It’s time to listen to Indigenous peoples about wildfires

It’s time to listen to Indigenous peoples about wildfires
U.S. National Guard aircraft drops retardant at the site of the Thomas Fire. U.S. Department of Agriculture via Wikimedia Commons

America has had an ugly history of disregarding Indigenous people, ranging from displacement to genocide. The relatively young United States government has consistently ignored the longest standing inhabitants of the land, even when they had promised to work with the tribes.

That disregarding has yet to cease, as Indigenous voices often go unheard even today. The environment, for example, is a major sector where the American government has felt their 400-some years of incomplete learning is preferable over the thousands of years of knowledge passed down throughout Indigenous cultures.

Picture this: The eastern foothills and canyons of the Santa Ana Mountains in Orange County, California. A desert-like chaparral ecosystem blankets the rolling hills and valleys that seem to be fairly untouched by capitalist sprawl. Dirt trails lead visitors throughout the various scenic views of the area. One would assume that there is nothing wrong with what they see, but that idea is incorrect.

In the past 300 years, nearly all of rural California has been subject to massive brush overgrowing. Former legislation prevented controlled burns for decades and has since left a stigma against the practice. Letting brush grow freely with no regulation creates unprecedented amounts of fire fuel, allowing a wildfire to easily rip through the Southern California landscape.

Due to the continued disdain for the proven practice, California is far behind in any type of effort to keep fuels in check via prescribed burning. In a February 2020 report, Nature Sustainability suggested that 20 million of the state’s 100 million acres would need to be burned in order to regain a respectable standing in brush regulation.

Even beyond scientific reasoning, controlled burns would help alleviate the ballooning budget of Cal Fire and other wildfire agencies.

“There is an urgency,” said Crystal Kolden, a fire scientist with The University of Idaho, in an interview with Mother Jones. “We are seeing every single year now, highly destructive and sometimes fatal wildfires. A lot of the [wildfire solutions] take a lot of time and a lot of money. [But] prescribed fire is much cheaper. It ends up being this thing that we can do now if we have the political willpower.”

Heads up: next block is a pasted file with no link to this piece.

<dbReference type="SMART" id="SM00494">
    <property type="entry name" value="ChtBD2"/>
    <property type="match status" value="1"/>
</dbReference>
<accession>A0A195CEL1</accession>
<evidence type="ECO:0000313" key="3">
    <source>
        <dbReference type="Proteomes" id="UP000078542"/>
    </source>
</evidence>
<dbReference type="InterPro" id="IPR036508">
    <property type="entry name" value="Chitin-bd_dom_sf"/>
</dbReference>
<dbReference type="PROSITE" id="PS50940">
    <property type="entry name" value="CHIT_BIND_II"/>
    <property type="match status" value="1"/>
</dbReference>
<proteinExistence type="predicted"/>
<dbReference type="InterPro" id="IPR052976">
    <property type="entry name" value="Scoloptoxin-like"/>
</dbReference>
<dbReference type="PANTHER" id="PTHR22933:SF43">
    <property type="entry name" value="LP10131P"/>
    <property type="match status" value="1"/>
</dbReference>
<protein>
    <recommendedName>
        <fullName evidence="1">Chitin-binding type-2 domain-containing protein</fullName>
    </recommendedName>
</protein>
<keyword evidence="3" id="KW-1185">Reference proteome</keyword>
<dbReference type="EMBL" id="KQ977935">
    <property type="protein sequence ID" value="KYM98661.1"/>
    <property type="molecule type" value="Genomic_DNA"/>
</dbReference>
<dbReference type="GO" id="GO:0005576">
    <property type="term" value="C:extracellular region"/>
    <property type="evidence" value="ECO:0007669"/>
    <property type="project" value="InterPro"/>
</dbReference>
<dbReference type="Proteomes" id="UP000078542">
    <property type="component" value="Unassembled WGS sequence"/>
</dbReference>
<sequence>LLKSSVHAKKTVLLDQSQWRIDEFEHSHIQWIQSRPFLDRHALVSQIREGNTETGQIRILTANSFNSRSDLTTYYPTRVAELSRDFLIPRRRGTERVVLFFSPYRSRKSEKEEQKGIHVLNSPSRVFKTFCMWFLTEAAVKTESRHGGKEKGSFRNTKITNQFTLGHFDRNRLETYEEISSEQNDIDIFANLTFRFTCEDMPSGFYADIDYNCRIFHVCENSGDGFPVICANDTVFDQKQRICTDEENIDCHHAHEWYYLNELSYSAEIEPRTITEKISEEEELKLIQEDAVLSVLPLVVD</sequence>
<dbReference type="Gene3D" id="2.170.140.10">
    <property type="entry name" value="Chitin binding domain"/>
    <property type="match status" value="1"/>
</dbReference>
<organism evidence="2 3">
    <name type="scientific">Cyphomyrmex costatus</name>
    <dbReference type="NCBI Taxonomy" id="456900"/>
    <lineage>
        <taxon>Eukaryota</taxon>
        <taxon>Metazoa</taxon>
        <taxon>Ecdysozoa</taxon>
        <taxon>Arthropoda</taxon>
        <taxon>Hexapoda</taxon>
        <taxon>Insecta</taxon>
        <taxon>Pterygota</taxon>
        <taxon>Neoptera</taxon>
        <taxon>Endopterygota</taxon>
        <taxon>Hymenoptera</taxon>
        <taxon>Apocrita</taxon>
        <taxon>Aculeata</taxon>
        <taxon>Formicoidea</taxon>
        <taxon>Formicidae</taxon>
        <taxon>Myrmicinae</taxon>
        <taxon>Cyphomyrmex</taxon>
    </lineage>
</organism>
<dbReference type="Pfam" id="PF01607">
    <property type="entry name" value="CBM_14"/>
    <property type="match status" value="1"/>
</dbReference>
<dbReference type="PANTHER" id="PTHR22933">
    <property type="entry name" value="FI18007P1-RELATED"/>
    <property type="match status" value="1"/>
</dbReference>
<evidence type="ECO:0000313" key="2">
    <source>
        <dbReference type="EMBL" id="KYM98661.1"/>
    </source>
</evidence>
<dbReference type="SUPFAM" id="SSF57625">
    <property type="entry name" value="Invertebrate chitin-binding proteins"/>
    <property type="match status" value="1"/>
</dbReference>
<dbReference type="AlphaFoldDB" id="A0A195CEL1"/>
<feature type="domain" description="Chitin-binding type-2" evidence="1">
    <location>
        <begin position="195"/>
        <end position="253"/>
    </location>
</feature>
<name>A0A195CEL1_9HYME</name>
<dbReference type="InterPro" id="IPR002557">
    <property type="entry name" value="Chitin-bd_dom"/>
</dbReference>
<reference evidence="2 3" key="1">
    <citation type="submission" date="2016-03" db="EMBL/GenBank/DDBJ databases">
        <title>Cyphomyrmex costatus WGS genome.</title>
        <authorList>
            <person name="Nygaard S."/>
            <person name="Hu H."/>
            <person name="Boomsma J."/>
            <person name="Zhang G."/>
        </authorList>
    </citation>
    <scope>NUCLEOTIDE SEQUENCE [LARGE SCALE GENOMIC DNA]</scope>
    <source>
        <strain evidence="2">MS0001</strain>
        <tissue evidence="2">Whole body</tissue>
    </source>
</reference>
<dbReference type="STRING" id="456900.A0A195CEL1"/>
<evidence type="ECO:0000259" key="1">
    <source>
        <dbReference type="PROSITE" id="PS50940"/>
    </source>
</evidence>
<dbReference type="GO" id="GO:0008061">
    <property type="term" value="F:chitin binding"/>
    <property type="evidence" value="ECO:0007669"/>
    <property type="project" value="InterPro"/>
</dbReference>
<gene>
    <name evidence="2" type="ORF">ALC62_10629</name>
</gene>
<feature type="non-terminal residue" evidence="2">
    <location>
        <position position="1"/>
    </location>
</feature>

Cal Fire was granted $2.5 billion in the 2020-21 California state budget, hundreds of millions more than it received only a decade ago. Much of that money could be saved and reallocated through proactive fire response in place of the status quo reactive fire response.

Firefighters using drip torches for a controlled burn in Miramar, California. Scott Taylor via Wikimedia Commons

Cal Fire focused a fair chunk of their wildfire efforts this past year in the same location in eastern Orange County. Two separate fires–the Silverado Fire in late October and the Bond Fire in early December–tore through the rural stretch between Irvine and Silverado, as well as the surroundings of Silverado and Modjeska Canyons.

“The winds were extraordinary even by Santa Ana standards,” said Brian Fennessey, an Orange County Fire Authority chief, according to NBC News. “Fire spread is exceeding more than anything I’ve seen in my 44 years.”

The Silverado Fire burn scar reportedly halted the westward progress of the later Bond Fire, perhaps Mother Nature’s harsh way of saying “controlled burns work!”

In August 2020, members of the North Fork Mono tribe from near the Sierra Nevada mountain range in Northern California were permitted to conduct a controlled burn of the overgrown brush in the area. The event was successful and a sign of Indigenous peoples’ ability to properly manage the land through their knowledge of it.

“I think it’s really important that we don’t think about traditional burning as: what information can we learn from native people and then exclude people and move on with non-natives managing the land,” said Beth Rose Middleton Manning, a professor of Native American studies at the University of California, Davis, in an interview with NPR. “But that native people are at the forefront and leading.”

The precedent set by the North Fork Mono tribe, among other tribes throughout the state conducting controlled burns, should serve as an example for the Orange County locale, showing how to properly manage the natural habitat in which they are so closely intertwined. Perhaps fire officials could reach out to the local Acjachemen and Tongva populations, some 2,000 and 4,000 in number, respectively, for their input on prescribed burns.

Beyond strategy itself, valuing the cultural knowledge of the Acjachemen population would be a good start to repairing the broken relationship between inhabitant and state, one exemplified by a 2004 approval of JSerra Catholic High School’s plans to build an athletic complex on top of a historic burial ground belonging to the tribe. Despite protests by Indigenous groups against the plans, the school was allowed to build a gym and football field on the site where Indigenous burial remains were found.

Going forward, Orange County has a great opportunity to restore Indigenous people to their position of environmental leadership that they had held for hundreds of years prior. The effects of improper wildfire management have been readily observed in the past year, and the growth of those effects have zero cause to stop. The bickering about which newfangled process should be utilized has gone on for too long while the historically proven method of controlled burns has been written off.

If Orange County wants to properly manage their land to minimize the destruction of their next wildfire, they should look to the people who know the land best.